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a. A small, compact upright piano.
b. A small, compact upright electronic organ.
2. A small harpsichord with a single keyboard.

[Obsolete French espinette, from Italian spinetta, perhaps diminutive of spīna, thorn (presumably so called because the strings of the original instrument were plucked with quills); see spinel.]


(spɪˈnɛt; ˈspɪnɪt)
(Instruments) a small type of harpsichord having one manual
[C17: from Italian spinetta, perhaps from Giovanni Spinetti, 16th-century Italian maker of musical instruments and its supposed inventor]


(ˈspɪn ɪt)

1. a small upright piano.
2. any of various small harpsichords.
3. a small electric organ.
[1655–65; aph. variant of obsolete espinette < French < Italian spinetta, probably derivative of spin(a) thorn (see spine)]
ThesaurusAntonymsRelated WordsSynonymsLegend:
Noun1.spinet - a small and compactly built upright pianospinet - a small and compactly built upright piano
upright piano, upright - a piano with a vertical sounding board
2.spinet - early model harpsichord with only one string per note
cembalo, harpsichord - a clavier with strings that are plucked by plectra mounted on pivots


[spɪˈnet] Nespineta f


Spinett nt
(US) → Kleinklavier nt
References in classic literature ?
But this appeared extremely difficult: for the spinet was near sixty feet long, each key being almost a foot wide, so that with my arms extended I could not reach to above five keys, and to press them down required a good smart stroke with my fist, which would be too great a labour, and to no purpose.
I could not so readily come at playing on the harpsichord or spinet, because I had no instrument of my own to practice on, and could only come at theirs in the intervals when they left it, which was uncertain; but yet I learned tolerably well too, and the young ladies at length got two instruments, that is to say, a harpsichord and a spinet too, and then they taught me themselves.
Cole, I really was ashamed to look at our new grand pianoforte in the drawingroom, while I do not know one note from another, and our little girls, who are but just beginning, perhaps may never make any thing of it; and there is poor Jane Fairfax, who is mistress of music, has not any thing of the nature of an instrument, not even the pitifullest old spinet in the world, to amuse herself with.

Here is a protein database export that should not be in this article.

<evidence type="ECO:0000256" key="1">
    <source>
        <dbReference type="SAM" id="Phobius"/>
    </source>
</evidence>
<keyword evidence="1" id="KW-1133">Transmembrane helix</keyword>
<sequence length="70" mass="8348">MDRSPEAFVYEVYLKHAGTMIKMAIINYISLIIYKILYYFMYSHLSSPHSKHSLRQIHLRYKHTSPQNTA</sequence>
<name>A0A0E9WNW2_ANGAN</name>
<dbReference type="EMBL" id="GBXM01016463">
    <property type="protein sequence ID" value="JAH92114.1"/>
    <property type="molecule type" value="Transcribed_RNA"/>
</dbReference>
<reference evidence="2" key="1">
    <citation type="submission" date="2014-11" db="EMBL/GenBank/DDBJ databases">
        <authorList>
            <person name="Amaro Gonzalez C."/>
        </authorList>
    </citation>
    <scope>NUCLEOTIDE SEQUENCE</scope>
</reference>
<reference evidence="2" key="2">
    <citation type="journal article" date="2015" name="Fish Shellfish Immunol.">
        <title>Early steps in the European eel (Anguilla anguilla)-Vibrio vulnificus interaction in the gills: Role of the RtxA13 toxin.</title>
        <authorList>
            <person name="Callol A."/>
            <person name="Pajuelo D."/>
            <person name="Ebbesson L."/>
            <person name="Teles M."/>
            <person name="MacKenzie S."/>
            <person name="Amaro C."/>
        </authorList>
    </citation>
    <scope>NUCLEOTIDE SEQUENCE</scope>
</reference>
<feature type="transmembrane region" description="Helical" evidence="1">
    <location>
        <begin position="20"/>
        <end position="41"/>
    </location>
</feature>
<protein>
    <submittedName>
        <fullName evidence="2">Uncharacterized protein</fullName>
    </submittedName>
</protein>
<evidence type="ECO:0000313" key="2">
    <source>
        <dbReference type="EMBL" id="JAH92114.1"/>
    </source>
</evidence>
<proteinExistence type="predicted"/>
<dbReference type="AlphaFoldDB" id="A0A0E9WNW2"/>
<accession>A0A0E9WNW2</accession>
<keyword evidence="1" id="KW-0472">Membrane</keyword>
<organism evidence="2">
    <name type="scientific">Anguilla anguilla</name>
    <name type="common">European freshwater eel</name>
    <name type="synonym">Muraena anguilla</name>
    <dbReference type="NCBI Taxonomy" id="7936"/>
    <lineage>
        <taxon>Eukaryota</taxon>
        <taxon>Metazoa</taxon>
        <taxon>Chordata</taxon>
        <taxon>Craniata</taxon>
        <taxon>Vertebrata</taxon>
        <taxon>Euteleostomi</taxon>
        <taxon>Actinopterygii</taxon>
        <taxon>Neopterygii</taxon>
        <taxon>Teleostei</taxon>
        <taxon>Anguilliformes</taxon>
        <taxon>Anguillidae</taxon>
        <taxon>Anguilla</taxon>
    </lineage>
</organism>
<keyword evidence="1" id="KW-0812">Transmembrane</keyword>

polyandria polygynia); whence you hear the sound of jingling spinets and women singing; where little porter pots hang on the railings sunning themselves; whither of evenings you see City clerks padding wearily: here it was that Mr.
Cheryl is sick, has sent her son to play the crippled keyboard of the unwaxed Spinet, piano we all thought was finished, silent, dumb, ivories gray and topped with sculptures jabbed with pipe cleaners and clay.
Soldiers gathered around the family's spinet piano and sang "The White Cliffs of Dover," "I'll Be Seeing You in Apple Blossom Time," and other tunes.
37) In a post-apocalyptic paradisiacal space, she keeps her antique spinet, from Napoleonic times, which she can no longer play.
He added spinet piano to suggest the 1950s period simply because so many homes in Middle America had one.
In the 1930s, the company began selling smaller spinet and console models to accommodate apartment living and modern houses.
In one piece she requests that the reader "please google [Gustav] Dore and see what you think"; another, "They Had Had It in Mind," is built upon the sound/sightplay of stringing together the words whippet, ballet, wallet, pellet, basset, palette, tacit, spinet, bonnet, thicket, and Ashuelot (as in New Hampshire).
For example, the Self-Portrait at the Spinet (1577), at the Accademia Nazionale di San Luca, Rome, along with a replica (1577) at the Uffizi, is oil on canvas, signed and inscribed: "Lavinia Virgo Prosperi Fonatane/Filia Ex Speculo Imaginem/Oris Suis Expresit Anno/MDLXXVII.
Based upon period sources entirely, the program will include spoken commentary and involve use of appropriate instruments including violin, Spanish guitar, English and German flutes, spinet, hammered dulcimer, and voices.